Where was Dignitas in this year’s Summer Split? A full year before Riot introduced the League Championship Series, Team Dignitas was playing League of Legends at a professional level. They were one of the original three North American teams in the league. No one can deny they’d been having a rough go of it lately, but come on—until now, Dignitas had appeared in every NA split in LCS history. So where the hell was Dignitas?
Last Spring, after a terrible series of losses that left them in 10th place, Dignitas found themselves fighting simply to come back in the Summer. They failed in that attempt, losing 3-0 to Team Dragon Knights. Just like that, Dignitas was snatched away by the bogeyman of so many esports: they were relegated.
What is relegation, exactly, and where does it come from? While relatively uncommon stateside, relegation is familiar to fans of soccer and rugby. Both operate on a similar system: fail to perform in the major leagues, and a team will be relegated to the minor leagues, ensuring a certain quality of play at the uppermost levels of a sport.
“In the world of traditional sports, your team doesn’t die if you relegate.”
The arguments for relegation’s existence are evident in American sports: when there’s no threat of a team losing their spot in the league, the consequences of poor performance become a lot less dire. There’s not a 76er fan alive who could forget their cringeworthy 2014 season, where the team threw match after match in an effort to improve their drafts (ironically, it’s the 76ers that recently acquired Dignitas). By preventing stunts like this, relegation succeeds—but in esports, the manner of its success is often cruel, and for team owners, utterly terrifying.
Marty Strenczewilk, team owner of Splyce, explained a key difference to me: “In the world of traditional sports, your team doesn’t die if you relegate. You still have a team, you’ve just not going to be making as much money. From an esports perspective, it’s the same thing, except for one major difference: our minor league system sucks.” In this regard, Strenczewilk is speaking game-agnostically: they all suck, one and all.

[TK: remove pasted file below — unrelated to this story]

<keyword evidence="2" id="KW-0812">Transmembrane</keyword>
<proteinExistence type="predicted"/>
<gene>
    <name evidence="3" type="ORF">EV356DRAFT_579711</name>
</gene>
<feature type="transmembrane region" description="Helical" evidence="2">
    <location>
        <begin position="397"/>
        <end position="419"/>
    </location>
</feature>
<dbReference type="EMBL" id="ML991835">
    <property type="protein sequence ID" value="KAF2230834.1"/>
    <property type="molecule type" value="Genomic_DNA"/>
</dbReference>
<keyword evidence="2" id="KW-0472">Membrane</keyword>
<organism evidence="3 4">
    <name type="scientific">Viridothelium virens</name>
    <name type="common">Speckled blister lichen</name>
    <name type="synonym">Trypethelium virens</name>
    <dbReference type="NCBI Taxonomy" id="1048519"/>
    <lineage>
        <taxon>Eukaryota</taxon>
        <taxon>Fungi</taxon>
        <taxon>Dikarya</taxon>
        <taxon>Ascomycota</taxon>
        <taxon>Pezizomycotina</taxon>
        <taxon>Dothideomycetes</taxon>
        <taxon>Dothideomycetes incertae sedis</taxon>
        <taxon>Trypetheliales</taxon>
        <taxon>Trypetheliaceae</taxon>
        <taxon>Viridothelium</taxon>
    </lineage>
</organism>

CS:GO offers a good example, thanks to the stark contrast between its major and minor leagues. While the ESL Pro League for 2016 had a collective prize pool of $750,000, the Major League offered only a $4,000 pool split across the top four teams in the tournament. It isn’t just financials that suddenly disappear following relegation, too—your team becomes almost invisible to fans and sponsors alike. While all Pro League matches are streamed live, most Major League matches are done offline, with only a few opportunities (semi-finals and finals, specifically) for fans to tune in.
The danger isn’t just for existing teams, either; the sense of uncertainty relegation creates about the future could scare away potential investors. “As you’re getting more professional organizations, you’re no longer just some dudes playing a video game—you’re an organization, with a business model,” said Strenczewilk. “And if there’s no business to be had in the minor leagues, what happens when you get relegated? How much can you put in the majors with the risk that it might all go away if you get relegated to the minors?”
It can also be difficult to hold onto talent in a system that favors relegation. “Look at our League of Legends roster,” said Strenczewilk. “If I’m Sencux, and we get relegated, do I really want to go play in Challenger and crap on a bunch of players I’m better than, just to get back up with this organization? Or do I just want to go to another organization, and continue to play at the pro level?”
“We knew it was always a risk, but it was still terrifying.”
He doesn’t mention it until I do, but this year, that was very nearly a reality for Splyce’s League of Legends team. When I ask about their brush with relegation, Strenczewilk’s breath catches, and the verbose, fast-talking New Yorker finds himself, temporarily, at a loss for words. “When we got into League of Legends, we asked what the most catastrophic thing possible was. The most catastrophic thing would be getting relegated between Spring and Summer. That would be the worst case,” he said.
That is, very nearly, exactly what happened. At the end of the Spring Split, Splyce finished in 8th place, which dropped them down to the Promotion/Relegation tournament for the European region. In a best of five game, GIANTS! Gaming pushed the team all the way to a tiebreaker match. Splyce bounced back to take the final game, narrowly escaping Dignitas’ fate.
“We were working with young players,” recalled Strenczewilk. “We knew it was always a risk, but it was still terrifying. Watching it go to game five was absolutely terrifying.” The stakes, for Strenczewilk and his team, were almost gladiatorial: win, or perish.
There is a long list of “if” statements that could lead to a healthy approach to relegation; if some of the fortunes being funneled into the utmost levels of play were to trickle down to minor league prize pools, that would lessen the anxiety of playing in a smaller pond. If broadcasters streamed minor events more than once or twice a year, and if the audience proved to exist for those streams, that would stop teams from vanishing into the ether once they dipped below the highest tier. Until these, or any other structural overhauls are made, relegation will remain a existential threat to any team, no matter their history or pedigree. The Sword of Damocles hangs.